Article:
In spite of being one of the most unique works of art, the Watts Towers by Simon Rodia are on The Cultural Landscape Foundation's Landslide list of threatened and at-risk landscapes and landscape features. Built by the Italian immigrant Simon Rodia between 1921 to 1955, the Watts Towers site in the Watts neighborhood of Los Angeles features three main towers and seven other sculptures that he constructed using salvaged steel, wire mesh, cement and a range of found and donated objects such as broken glass, seashells, generic pottery and tile, and many pieces of twentieth century American ceramics. In this video we meet up with Dr. Frank Preusser, Senior Conservation Scientist at the Conservation Center of the Los Angeles County Museum of Art (LACMA), who provides us with an introduction to Simon Rodia's Watts Towers: the man behind the monument, the construction of the towers and their artistic value. Specifically, he talks about the restoration and conservation efforts: the analysis, the challenges, the solutions. Finally he tells us why the Watts Towers should be preserved, what it takes to save them, and how one can help.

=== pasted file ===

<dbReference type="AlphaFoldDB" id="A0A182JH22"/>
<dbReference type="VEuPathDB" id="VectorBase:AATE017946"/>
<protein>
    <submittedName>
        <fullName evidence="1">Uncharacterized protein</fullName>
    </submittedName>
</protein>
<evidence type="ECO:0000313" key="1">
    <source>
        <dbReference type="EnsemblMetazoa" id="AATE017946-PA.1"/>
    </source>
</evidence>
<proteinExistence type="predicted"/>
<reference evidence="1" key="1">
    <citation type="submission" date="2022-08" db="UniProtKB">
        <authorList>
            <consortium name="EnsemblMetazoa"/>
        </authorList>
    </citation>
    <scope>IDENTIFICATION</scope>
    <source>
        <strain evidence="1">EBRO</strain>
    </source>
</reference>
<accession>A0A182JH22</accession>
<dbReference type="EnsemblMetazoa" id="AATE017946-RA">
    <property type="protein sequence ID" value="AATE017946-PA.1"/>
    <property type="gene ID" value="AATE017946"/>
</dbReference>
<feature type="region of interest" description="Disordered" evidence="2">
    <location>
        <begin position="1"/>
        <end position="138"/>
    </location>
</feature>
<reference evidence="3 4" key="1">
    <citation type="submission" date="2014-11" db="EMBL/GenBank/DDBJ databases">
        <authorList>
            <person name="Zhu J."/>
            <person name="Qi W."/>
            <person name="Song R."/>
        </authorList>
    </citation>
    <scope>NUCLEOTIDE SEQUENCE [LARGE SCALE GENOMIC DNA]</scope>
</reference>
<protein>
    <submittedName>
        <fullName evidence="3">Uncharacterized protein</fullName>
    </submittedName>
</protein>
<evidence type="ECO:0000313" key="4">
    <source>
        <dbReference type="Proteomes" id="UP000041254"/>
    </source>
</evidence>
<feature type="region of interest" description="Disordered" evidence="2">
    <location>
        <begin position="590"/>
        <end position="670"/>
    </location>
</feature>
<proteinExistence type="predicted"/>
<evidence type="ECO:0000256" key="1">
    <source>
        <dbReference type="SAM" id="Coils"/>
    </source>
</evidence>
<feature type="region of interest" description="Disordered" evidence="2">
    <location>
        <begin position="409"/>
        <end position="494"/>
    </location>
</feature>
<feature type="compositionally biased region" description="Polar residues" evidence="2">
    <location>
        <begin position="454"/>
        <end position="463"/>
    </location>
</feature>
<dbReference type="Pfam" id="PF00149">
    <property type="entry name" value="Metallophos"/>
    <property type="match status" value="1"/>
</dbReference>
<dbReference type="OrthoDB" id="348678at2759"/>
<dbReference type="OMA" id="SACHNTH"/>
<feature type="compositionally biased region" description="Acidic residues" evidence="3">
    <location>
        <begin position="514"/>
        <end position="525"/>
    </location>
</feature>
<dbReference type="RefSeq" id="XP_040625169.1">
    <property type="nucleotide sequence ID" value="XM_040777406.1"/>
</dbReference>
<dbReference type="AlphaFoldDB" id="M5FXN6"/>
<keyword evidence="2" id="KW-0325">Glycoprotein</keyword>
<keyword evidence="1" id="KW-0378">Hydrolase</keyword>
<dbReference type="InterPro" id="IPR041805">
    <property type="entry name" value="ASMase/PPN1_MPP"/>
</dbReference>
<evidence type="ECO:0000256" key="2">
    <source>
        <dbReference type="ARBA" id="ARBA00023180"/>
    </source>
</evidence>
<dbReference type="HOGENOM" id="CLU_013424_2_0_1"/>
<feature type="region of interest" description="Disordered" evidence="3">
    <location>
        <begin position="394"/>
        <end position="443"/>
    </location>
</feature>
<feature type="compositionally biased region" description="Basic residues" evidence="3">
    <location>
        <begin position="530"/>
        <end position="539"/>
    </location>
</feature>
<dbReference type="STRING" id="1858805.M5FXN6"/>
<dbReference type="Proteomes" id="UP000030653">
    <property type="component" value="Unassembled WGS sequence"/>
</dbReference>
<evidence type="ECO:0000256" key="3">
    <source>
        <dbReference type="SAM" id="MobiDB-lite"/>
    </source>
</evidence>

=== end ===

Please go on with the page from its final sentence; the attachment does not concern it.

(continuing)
The towers are threatened by a number of factors such as the exposure to sun, wind, and earthquakes. In October 2010 the Los Angeles County Museum of Art (LACMA) entered into a partnership with the Department of Cultural Affairs to review and assess the City's existing conservation and preservation plans for Watts Towers, oversee the day-to-day care and maintenance of the site, and to develop a comprehensive conservation management plan, slated for completion in January 2015. The three year contract was extended for an additional year and will be up for renewal at the end of 2014.
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